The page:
He grabbed her by the ankle and yanked. Ros couldn’t keep her balance properly on her prosthetic leg and went crashing to the ground, narrowly avoiding smashing her head on the bar.

All the breath rushed out of Ros’s lungs and before she could recover, there was a couple of hundred pounds of drunken asshole sat on her chest. He levelled a punch at Ros’s face but she was still fast enough to block him, vodka filled bloodstream or not. Through the roaring in her ears she dimly heard Mila shouting something in Russian and fervently hoped the daft old bat wouldn’t get involved.

She wanted this over and done with as quickly as possible without it turning into a bloodbath. People died when Mila waded into a bar fight.

Ros sent her fist crashing into the man’s face. He let out a guttural grunt and a torrent of blood gushed from his nose. Combined with the alcohol and the head injury from before his reactions were slow enough for Ros to throw him off her and scrabble to her feet.

The fight should have been over then, but the damn fool just didn’t know when to quit.

How he knew about the concealed knife in her fake leg Ros would never know but he lunged for the compartment and had it open before she could stop him. With a flick of his wrist the blade popped open and now he was an armed drunk, angry as all hell.

“You just fucking stay back you bitch!” he yelled, waving her own knife at her erratically.

Out of the corner of her eye Ros could see two security goons approaching but they hung back, keeping the crowd away. It looked like they’d rather leave the knife-wielding shithead to her. Perhaps her reputation had preceded her.

“You really don’t want to do this,” Ros said, narrowing her eyes.

The pleasant buzz of drunkenness had dissipated by now, replaced by the hungry roar of adrenaline. If she couldn’t be working, then this at least was something. She felt more alive than she had in weeks.

She cast her eyes around the near silent bar, looking for allies. Lizzie Park, her engineer and the best scout she’d ever hired, had materialised from somewhere to physically restrain Mila. It was probably the only reason the old lady hadn’t flat out murdered the drunk for assaulting her Captain. None of the rest of her crew were around.

Ros wished Gabby hadn’t slipped off earlier. It would have been good to have her long time friend by her side for a fight like this.

The drunk lunged with the knife and Ros could tell from the way he was holding it he didn’t have much experience with small blades. She blocked the blow easily, but the blade went through her shirt like a hot knife through butter and she felt blood running down her arm.

Experienced or not the bastard could still kill her if he got lucky. That knife was five inches of the finest carbon-steel money could buy and Ros had spent many hours sharpening it to a lethal point. She knew exactly how much damage it could do to her insides if she let it.

She resolved not to let it.

The man attacked again, slashing wildly. Ros caught him by the wrist this time and twisted his arm up behind him, stopping him from using the knife.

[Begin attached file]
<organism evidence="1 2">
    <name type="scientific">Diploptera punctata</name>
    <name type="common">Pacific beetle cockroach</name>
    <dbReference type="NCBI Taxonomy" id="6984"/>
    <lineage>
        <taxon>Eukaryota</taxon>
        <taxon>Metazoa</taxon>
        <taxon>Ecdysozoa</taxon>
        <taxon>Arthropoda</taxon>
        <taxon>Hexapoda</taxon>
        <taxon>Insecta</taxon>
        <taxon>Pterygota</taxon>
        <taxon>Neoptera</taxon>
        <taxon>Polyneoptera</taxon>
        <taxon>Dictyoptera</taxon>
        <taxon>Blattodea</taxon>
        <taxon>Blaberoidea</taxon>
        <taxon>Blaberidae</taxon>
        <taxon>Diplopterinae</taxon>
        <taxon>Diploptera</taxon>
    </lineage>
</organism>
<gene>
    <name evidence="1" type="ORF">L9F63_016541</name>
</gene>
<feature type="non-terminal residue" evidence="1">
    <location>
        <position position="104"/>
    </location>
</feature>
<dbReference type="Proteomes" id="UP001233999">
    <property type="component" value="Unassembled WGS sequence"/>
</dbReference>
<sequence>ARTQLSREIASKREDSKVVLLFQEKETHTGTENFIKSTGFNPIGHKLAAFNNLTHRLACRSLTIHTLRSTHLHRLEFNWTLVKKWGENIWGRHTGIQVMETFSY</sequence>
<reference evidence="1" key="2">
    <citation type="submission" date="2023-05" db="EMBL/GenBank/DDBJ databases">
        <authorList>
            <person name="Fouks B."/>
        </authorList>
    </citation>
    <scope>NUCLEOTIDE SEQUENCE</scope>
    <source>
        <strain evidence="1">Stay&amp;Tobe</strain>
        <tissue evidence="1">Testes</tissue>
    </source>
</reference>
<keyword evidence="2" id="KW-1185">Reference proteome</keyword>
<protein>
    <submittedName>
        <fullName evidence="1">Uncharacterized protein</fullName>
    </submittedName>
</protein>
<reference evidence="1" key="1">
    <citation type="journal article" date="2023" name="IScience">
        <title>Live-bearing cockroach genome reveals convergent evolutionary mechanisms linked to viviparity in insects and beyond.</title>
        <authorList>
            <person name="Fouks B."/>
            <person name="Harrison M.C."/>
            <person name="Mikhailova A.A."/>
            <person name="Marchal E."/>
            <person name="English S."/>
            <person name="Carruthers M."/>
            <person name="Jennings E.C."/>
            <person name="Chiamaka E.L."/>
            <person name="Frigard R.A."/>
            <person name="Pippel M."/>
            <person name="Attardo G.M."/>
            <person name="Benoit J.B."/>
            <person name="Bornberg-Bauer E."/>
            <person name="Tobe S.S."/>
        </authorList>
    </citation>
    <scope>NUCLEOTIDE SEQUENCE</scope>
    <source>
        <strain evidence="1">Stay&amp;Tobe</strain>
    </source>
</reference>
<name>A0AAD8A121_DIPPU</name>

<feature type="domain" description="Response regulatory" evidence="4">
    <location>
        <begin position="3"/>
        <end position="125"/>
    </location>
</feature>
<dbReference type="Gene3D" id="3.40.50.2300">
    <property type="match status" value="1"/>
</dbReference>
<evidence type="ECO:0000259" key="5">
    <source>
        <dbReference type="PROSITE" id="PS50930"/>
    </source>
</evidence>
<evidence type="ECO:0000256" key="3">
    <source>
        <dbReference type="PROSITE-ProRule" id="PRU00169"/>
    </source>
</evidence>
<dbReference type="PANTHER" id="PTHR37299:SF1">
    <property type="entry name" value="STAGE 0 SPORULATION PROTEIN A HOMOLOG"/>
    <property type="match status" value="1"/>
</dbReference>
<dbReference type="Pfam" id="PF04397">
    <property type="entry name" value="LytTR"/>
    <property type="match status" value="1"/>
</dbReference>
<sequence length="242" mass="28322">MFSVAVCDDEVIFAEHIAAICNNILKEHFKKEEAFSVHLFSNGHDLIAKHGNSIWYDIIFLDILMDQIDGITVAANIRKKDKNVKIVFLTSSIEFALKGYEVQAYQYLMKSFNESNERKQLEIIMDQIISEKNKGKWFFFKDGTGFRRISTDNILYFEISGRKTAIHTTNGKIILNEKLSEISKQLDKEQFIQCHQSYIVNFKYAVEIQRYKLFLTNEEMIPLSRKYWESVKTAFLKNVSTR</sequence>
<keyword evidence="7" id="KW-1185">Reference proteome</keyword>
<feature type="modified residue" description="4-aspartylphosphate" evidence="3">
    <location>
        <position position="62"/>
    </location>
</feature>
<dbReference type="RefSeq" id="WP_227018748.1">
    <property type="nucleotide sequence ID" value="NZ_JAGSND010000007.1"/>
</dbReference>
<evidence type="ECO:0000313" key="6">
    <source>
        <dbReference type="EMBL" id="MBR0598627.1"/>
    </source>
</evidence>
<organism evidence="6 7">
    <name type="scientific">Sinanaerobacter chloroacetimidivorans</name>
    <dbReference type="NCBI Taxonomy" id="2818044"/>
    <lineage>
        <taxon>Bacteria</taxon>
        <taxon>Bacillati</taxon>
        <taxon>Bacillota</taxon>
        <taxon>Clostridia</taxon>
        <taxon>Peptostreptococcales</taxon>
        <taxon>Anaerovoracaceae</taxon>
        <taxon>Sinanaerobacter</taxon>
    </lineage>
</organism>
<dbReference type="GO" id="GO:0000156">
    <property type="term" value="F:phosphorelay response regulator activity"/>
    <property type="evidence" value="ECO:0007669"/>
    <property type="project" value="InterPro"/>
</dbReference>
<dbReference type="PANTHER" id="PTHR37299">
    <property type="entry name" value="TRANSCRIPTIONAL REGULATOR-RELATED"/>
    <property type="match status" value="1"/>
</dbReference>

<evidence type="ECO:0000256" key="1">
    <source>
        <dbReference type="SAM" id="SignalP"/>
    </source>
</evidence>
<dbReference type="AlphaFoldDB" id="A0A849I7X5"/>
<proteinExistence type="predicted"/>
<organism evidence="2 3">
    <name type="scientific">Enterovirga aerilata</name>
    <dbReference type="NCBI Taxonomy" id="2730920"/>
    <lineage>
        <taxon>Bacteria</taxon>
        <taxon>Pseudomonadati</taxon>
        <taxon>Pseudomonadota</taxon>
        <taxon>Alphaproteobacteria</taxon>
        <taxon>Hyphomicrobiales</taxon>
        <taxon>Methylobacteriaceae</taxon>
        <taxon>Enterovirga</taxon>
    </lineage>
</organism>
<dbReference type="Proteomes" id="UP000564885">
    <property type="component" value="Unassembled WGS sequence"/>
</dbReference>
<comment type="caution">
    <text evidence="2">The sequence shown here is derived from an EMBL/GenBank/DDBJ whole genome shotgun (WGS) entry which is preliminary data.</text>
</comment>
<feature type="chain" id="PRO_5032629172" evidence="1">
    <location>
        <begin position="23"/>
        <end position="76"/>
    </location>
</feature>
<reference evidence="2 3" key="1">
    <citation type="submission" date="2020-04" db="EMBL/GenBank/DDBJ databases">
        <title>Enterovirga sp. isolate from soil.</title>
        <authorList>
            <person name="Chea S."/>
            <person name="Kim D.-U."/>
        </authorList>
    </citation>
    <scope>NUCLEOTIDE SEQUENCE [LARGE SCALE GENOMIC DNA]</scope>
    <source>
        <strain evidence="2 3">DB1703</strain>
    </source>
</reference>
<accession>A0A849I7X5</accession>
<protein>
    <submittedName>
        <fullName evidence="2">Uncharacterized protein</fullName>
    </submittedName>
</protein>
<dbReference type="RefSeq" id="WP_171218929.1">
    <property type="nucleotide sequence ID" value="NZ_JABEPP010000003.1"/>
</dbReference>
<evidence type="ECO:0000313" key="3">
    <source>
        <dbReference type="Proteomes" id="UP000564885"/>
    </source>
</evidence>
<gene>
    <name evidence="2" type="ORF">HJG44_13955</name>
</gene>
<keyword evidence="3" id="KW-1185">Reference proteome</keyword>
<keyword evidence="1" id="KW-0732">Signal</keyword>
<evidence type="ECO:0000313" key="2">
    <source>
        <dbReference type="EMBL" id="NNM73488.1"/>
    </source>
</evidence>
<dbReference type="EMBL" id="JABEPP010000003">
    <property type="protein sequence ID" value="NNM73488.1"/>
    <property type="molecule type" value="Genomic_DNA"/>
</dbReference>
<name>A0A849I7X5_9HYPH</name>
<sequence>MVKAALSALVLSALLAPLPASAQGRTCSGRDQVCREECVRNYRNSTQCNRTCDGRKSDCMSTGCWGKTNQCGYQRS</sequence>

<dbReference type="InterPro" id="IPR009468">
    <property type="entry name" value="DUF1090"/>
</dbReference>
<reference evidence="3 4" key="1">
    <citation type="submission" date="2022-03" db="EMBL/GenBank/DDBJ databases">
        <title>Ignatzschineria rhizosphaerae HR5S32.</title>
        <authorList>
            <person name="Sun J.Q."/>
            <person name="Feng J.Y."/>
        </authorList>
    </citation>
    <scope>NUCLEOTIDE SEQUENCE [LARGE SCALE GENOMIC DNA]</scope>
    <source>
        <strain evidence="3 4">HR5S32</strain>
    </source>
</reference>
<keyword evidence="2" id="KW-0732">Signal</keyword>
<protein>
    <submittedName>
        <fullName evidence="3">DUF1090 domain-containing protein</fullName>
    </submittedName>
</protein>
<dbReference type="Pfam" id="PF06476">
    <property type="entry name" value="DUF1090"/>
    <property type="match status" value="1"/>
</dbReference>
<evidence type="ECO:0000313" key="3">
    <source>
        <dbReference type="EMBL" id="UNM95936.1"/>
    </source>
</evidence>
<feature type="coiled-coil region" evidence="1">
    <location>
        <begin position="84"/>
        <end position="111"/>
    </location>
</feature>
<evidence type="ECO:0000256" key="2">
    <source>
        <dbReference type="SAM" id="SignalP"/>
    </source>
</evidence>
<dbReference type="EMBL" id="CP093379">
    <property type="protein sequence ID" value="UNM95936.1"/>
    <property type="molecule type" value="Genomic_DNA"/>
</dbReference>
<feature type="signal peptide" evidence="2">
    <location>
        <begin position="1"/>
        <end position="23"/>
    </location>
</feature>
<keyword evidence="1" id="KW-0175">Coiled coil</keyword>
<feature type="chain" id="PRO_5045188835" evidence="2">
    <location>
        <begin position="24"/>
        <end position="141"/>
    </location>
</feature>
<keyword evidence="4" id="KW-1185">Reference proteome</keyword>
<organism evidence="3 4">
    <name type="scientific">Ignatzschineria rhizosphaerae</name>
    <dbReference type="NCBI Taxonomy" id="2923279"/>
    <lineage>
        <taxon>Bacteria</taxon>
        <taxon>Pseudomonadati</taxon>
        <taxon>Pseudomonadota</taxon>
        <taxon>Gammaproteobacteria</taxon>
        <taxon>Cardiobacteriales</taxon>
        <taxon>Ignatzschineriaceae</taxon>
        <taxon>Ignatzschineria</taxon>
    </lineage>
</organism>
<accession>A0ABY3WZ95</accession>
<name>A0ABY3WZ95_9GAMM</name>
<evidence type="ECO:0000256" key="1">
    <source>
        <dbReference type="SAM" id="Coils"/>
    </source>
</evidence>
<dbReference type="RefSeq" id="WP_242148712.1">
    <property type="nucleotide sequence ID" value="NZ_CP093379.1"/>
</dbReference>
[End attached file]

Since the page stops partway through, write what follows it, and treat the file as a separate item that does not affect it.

“I’d drop it if I were you,” she said in his ear. The knife was trapped between his back in her chest, the arm next to useless.

“Fuck you,” he said, and drove his head backward. The back of his skull clipped her chin and split her lip, gushing blood. Copper exploded on her tongue as she staggered back.

Somehow she kept the bastard in a hold.

“I liked this fucking shirt,” she growled through the blood pouring from her face.

Now pissed beyond belief, she twisted the man’s arm just a little further than it could go, snapping his wrist. She heard the sound of the bone fracturing and it was just as satisfying as the cry of pain the man emitted. The knife dropped uselessly to the floor and Ros felt his knees go; the fight was over.

Security seemed to sense this as well and broke away from the crowd. “We’ll take it from here ma’am,” one bloke said. He didn’t sound at all apologetic for being willing to her get stabbed rather than wade into the fight himself.

Ros grunted and pushed the drunk at them, bending down to pick her knife up. She wiped the blade on her shirt since it was covered in blood anyway and popped the blade back in.

The drunk howled as he was cuffed with no consideration of his broken wrist. The second security goon eyed her knife from a safe distance of a few feet away. “You got a licence to be carrying weaponry like that?” he asked.

She sighed and dug into her pocket for her mercenary registration, flashing it at the security guys impatiently. “Happy now?”

Their eyebrows climbed up into their hairlines as they read her ID and they nodded. “Everything looks fine,” said goon number one. “Sorry for the trouble Captain Lamarr. You want to press charges against this asshole?”

Ros waved away the concern, and they dragged him off, reading him his rights as they went. She sat back down at the bar, wiping at her cut lip.

The barmaid she’d gotten injured defending popped back up seemingly from nowhere and Ros grunted for another drink.

“Technically I should bar you,” said the bartender, “but since you were saving my ass, I’ll let you off this once. Here, on the house.” She plopped a part bottle of a slightly better quality vodka in front of Ros and slipped off to serve someone else.

She unscrewed the cap and took a deep swig, wincing as the alcohol burned at her cut lip. At least she was sure the wound was clean now. She poured a little on her arm too.

“AJ’s gonna be mad at me,” she muttered to herself as she wiped blood streaked vodka from her chin.

Down the other end of the bar Lizzie was gesturing wildly at Mila, probably trying to persuade her to head back to the ship before she murdered someone. The Russian was as stubborn as they came and it was a pain in the ass to make her do something she didn’t want to. She sat back down at the bar and Ros sent the vodka bottle sliding down to her.